Argos-Sainsburys-bags

Will Sainsburys acquiring Home Retail Group give them what they want?

This time last week many retail experts were scratching their heads, looking for the logic behind Sainsburys bid for Home Retail Group. One week on and we can now see the logic,but we can also see the pitfalls.

Home Retail Group’s trading update today shines a light on Homebase, under talks to be sold to Australian retailers Wesfarmers, where like for like sales for the quarter were up 5%. A raft of store closures and cost reductions place Homebase as an attractive proposition for the Australians who have a reputation for turning around businesses like Coles. The UK DIY market is overdue a shake up, uninspiring stores, high prices and ridiculous range architecture in some instances (just look at the light bulb range as an example).

With Homebase out of the picture, Sainsburys potentially now have a clear run at Argos. What does Sainsburys need strategically and what will they get in acquiring Argos?

Argos concession Sainsburys

Sainsburys lack an offer to fill its biggest stores.

Sainsburys confess that they have 6% excess space, where its ranges simply are not strong enough to fill productively. While they have opened gyms in 3 stores, that is not going to be a scalable solution. They also have Argos digital concessions in some stores which has clearly proven to be a footfall driver. This is an attractive use of the excess space that can be extended to many more stores.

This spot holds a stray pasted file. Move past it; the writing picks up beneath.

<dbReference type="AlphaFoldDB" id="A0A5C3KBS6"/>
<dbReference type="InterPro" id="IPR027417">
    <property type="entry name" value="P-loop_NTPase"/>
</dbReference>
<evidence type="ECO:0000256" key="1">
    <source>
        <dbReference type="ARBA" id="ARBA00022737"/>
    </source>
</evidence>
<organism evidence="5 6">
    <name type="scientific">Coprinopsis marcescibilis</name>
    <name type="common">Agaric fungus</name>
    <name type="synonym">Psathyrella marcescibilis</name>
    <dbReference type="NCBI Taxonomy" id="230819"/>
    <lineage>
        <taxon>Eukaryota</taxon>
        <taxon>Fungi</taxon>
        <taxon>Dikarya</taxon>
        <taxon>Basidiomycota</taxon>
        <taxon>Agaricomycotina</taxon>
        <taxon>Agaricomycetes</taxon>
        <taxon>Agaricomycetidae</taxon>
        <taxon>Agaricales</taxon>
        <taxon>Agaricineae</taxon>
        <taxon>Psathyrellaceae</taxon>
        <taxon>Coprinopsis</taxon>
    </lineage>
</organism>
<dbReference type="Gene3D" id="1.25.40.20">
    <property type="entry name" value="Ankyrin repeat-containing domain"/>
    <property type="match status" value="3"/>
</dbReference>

The customer profiles of the retailers seem to correlate, although there is plenty of anecdotal evidence to suggest that although they may be the same age and demographic they are not one and the same. It is our view that if Sainsburys can attract footfall to its stores for an Argos concession, then there is scope to add transactions at the till.

Argos reported a significant decline in walk-in sales to its stores over Christmas which was not compensated for by online sales. No big surprise really, the existing store format is outdated and the catalogue a desperately slow route to purchase. Digital stores faired better bringing an extra 3% growth to the table but the reality is Argos are strong in online sales and that is where the emphasis is. Expect store closures under Sainsburys ownership.

Sainsburys margins in food needs shoring up by general merchandise.

The margin pressure on food from price cutting to compete with discounters leave a gap that Sainsburys will be looking to offset with higher margin general merchandise sales. A walk down the electrical aisles in Sainsburys suggest that it has a good record in delivering limited ranges and offers but to extend it takes time.

Buying Argos, and its general merchandise brands like Chad Valley, Cookworks and Habitat, gives Sainsburys access to ranges that are already proven and performing. Whether the ranges are exactly right for the Sainsburys customer or will need reviewing at a later date, is a much lesser concern than having the range in store in the first place.

Sainsburys want Argos’ distribution and fulfilment expertise

To us this is secondary. The Argos system is not convertible to being able to fulfil online grocery orders so Sainsburys will continue to run its existing distribution operation as well as the Argos one. The case for it being a significant advantage to Sainsburys is weak. Complexity is something generally to be avoided but if the immediate benefit outweighs the cost then so be it.  In time, and with investment, a necessary distraction could be to build an online distribution system that serves both general merchandise and grocery.

Sainsburys are looking for good margin shelf fillers, footfall and distribution expertise. They will get that if the deal goes through but they will also get an out-dated shop format, complexity and cost. The Sainsburys shareholders will decide.

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